I did save Westside schools – and here’s how. Some of my more excitable opponents have recently claimed that I broke my pledge to my constituents to support the schools in my ward, and that I somehow failed to deliver what I promised.
Indeed I’m even quoted as having said in September 2012 that “although I stood at the last election on a ticket supporting local schools, that he could not rule out support for closure of six schools.”
I did indeed say, repeatedly, that I could not rule out closing schools. This was the honest thing to say because of one very simple fact: the council was rapidly running out of money in 2012. The value of the council’s reserves had crashed through the £250 million “floor” set by our predecessors and was still heading down – towards £150m. We were warned that if we didn’t curb our spending then the council’s oil funds would have dwindled away to nothing by now.
This mattered because for many years the council has spent more on education than you would expect – by supplementing the government grant with money from the SIC reserves. The sums are significant: in 2012 it was estimated that over £10m per year went from the reserves to schools and education. The £180m then in the reserves couldn’t possibly continue this level of education spending, let alone the additional £20m or so we expected to spend on other services that year.
I feared that the loss of the reserves might be unstoppable because, for example, in 2012 councillors were obsessing over what I saw as the relatively minor process of moving the Freefield pensioners’ lunch club a few hundred yards along the road to Islesburgh.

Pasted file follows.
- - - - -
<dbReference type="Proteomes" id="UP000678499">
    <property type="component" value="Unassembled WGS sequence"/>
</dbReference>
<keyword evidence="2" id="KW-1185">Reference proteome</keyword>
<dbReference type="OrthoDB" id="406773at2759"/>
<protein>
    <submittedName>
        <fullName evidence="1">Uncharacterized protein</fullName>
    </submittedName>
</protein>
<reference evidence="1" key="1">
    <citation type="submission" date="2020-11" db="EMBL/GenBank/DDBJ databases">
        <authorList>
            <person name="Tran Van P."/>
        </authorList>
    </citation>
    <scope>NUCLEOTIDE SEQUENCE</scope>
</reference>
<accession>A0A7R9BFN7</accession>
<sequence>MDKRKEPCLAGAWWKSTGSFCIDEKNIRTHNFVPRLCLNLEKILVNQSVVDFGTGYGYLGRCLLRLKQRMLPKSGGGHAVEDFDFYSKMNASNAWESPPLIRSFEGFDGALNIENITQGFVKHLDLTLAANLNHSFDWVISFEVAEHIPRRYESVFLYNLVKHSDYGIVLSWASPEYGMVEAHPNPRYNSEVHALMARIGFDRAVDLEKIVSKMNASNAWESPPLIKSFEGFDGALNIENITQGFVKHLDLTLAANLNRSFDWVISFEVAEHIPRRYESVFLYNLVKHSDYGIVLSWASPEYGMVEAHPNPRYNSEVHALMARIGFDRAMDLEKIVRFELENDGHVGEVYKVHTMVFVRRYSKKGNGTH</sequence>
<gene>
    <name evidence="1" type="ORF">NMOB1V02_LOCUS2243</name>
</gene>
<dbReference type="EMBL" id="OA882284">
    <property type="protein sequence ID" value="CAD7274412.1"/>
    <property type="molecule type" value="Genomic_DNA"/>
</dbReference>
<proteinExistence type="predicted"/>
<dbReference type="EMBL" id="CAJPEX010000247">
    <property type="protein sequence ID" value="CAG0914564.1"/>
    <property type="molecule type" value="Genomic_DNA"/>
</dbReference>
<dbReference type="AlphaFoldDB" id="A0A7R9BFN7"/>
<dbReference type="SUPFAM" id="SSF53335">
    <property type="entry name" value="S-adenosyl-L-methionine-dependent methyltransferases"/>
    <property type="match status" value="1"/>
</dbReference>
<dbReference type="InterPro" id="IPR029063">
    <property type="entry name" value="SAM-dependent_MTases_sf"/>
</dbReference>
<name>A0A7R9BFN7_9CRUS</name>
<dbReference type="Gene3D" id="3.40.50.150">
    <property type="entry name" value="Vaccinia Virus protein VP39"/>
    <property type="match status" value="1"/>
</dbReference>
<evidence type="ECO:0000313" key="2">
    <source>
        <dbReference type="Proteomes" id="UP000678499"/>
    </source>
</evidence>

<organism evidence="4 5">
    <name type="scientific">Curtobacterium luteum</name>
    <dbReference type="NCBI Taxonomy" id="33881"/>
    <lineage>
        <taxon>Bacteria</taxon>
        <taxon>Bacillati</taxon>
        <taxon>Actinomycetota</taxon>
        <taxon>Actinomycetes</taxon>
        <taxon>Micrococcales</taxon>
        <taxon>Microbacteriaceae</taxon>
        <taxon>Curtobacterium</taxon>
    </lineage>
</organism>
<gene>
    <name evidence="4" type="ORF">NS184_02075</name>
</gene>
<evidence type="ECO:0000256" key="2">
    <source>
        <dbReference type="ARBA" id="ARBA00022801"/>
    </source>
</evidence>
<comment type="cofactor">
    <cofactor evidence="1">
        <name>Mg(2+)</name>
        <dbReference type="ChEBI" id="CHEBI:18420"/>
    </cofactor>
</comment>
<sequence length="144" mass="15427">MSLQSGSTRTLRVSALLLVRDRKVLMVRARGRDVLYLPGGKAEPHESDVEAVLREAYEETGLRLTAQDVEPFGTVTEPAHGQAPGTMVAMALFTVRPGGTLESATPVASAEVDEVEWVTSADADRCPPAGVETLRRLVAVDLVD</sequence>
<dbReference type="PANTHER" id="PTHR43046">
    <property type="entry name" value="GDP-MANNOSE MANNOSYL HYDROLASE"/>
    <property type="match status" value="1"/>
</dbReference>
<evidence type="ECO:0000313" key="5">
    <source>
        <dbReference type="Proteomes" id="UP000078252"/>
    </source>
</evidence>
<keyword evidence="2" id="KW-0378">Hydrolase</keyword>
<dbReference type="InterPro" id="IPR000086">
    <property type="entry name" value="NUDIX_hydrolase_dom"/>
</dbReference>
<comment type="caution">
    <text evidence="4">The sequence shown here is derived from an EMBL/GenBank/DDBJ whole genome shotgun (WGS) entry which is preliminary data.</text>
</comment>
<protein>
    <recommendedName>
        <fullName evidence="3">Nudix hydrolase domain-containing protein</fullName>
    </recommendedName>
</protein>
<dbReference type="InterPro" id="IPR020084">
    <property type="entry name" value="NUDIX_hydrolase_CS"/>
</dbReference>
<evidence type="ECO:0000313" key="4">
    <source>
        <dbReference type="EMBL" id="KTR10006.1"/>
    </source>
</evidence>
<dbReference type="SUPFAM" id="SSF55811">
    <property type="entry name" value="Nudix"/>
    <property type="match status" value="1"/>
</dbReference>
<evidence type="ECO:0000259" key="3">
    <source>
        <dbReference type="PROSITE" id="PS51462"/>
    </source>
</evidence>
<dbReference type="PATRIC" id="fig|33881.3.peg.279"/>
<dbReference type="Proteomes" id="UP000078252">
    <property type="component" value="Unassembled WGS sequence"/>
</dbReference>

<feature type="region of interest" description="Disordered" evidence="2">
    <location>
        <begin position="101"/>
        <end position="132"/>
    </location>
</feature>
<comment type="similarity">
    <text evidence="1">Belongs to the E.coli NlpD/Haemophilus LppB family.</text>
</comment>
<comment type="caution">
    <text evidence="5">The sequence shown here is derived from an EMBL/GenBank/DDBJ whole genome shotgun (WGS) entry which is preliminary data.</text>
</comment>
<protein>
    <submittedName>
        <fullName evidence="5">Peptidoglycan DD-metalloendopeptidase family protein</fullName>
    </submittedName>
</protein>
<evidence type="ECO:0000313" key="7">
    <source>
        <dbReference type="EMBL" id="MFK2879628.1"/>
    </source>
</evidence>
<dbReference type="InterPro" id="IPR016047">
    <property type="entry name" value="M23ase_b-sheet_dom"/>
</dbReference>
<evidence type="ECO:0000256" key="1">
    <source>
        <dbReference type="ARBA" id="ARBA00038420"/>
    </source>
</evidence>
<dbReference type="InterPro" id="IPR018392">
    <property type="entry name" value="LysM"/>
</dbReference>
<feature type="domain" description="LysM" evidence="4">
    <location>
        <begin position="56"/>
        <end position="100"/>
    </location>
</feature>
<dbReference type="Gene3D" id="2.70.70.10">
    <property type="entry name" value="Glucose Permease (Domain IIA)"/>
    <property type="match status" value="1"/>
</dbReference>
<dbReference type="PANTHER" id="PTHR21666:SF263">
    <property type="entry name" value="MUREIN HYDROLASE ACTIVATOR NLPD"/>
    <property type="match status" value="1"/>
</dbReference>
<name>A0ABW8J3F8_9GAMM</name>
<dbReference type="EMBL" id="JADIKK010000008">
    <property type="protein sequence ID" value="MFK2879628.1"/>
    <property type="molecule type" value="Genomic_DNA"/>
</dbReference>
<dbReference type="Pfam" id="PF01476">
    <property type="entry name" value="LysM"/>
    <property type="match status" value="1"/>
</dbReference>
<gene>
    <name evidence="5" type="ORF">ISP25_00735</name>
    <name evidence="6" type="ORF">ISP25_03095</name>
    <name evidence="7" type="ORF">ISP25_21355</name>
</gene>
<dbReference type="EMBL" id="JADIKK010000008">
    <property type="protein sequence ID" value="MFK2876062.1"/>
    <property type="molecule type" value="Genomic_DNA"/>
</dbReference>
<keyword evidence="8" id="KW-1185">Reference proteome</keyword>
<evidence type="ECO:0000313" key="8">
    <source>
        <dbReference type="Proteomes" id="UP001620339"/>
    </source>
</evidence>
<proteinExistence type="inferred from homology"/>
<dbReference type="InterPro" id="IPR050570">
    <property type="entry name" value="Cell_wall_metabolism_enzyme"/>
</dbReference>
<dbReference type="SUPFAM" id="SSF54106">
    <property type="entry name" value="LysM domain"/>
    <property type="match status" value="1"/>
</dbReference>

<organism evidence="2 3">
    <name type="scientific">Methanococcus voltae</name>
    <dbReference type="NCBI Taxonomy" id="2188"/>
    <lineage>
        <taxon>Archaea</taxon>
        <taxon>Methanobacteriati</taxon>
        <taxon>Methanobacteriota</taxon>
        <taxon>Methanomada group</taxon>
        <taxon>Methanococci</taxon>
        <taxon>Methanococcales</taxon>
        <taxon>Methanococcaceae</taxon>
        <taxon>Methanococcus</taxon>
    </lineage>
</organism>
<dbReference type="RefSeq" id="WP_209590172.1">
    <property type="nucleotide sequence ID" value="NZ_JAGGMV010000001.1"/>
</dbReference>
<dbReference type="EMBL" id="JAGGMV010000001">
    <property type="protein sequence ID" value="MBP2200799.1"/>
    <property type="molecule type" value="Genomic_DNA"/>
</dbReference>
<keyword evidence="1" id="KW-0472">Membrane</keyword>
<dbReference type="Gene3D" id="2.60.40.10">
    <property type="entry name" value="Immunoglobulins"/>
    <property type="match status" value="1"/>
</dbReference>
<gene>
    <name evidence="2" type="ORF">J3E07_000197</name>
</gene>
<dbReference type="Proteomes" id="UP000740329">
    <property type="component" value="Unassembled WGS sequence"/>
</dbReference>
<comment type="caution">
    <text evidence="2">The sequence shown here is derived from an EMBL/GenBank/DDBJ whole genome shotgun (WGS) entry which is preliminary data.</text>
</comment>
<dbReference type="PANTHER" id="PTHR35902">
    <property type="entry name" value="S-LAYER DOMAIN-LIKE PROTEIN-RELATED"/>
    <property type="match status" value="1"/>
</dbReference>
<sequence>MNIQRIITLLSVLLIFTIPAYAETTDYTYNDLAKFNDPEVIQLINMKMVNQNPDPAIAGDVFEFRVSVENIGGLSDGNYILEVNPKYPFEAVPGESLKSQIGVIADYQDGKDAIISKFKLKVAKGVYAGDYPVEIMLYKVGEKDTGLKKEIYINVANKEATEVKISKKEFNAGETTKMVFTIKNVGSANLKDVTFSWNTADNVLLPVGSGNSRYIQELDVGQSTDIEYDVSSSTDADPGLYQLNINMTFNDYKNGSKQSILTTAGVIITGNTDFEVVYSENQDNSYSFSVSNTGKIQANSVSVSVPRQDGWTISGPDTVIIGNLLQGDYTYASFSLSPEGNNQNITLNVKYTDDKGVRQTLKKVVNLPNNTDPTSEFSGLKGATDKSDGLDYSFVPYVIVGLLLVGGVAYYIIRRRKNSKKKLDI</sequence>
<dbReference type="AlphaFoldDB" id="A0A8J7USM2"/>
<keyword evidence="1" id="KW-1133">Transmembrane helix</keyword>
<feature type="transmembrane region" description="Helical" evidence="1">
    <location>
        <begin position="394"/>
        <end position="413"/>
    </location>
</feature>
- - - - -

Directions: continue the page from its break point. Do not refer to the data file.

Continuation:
If we’d failed to halt all the uncontrolled spending then this doomsday scenario would have left the council looking for many millions of pounds in cuts, not least in education, where school closures would have been inevitable.
Happily this didn’t come to pass. Why? Because the council I’ve led for the past five years did manage to turn its fortunes around. Instead of having £180m in dwindling reserves we now have over £300m and relative financial stability. That amount can sustainably support almost twice as much expenditure as was prudent in 2012, on vital council services like schools.
If voters really believe that I’ve let them down, in spite of the plain fact that all the schools in my ward are still open, or if they believe that someone else has the experience, courage and determination to do what I’ve done, then they should, of course, vote for someone else. But if the electors understand that nobody has done more than I have, to secure sustainable council services, including schools, then I hope they will favour me with their votes.
(Independent candidate for Shetland West ward)
17 Burnside, Lerwick.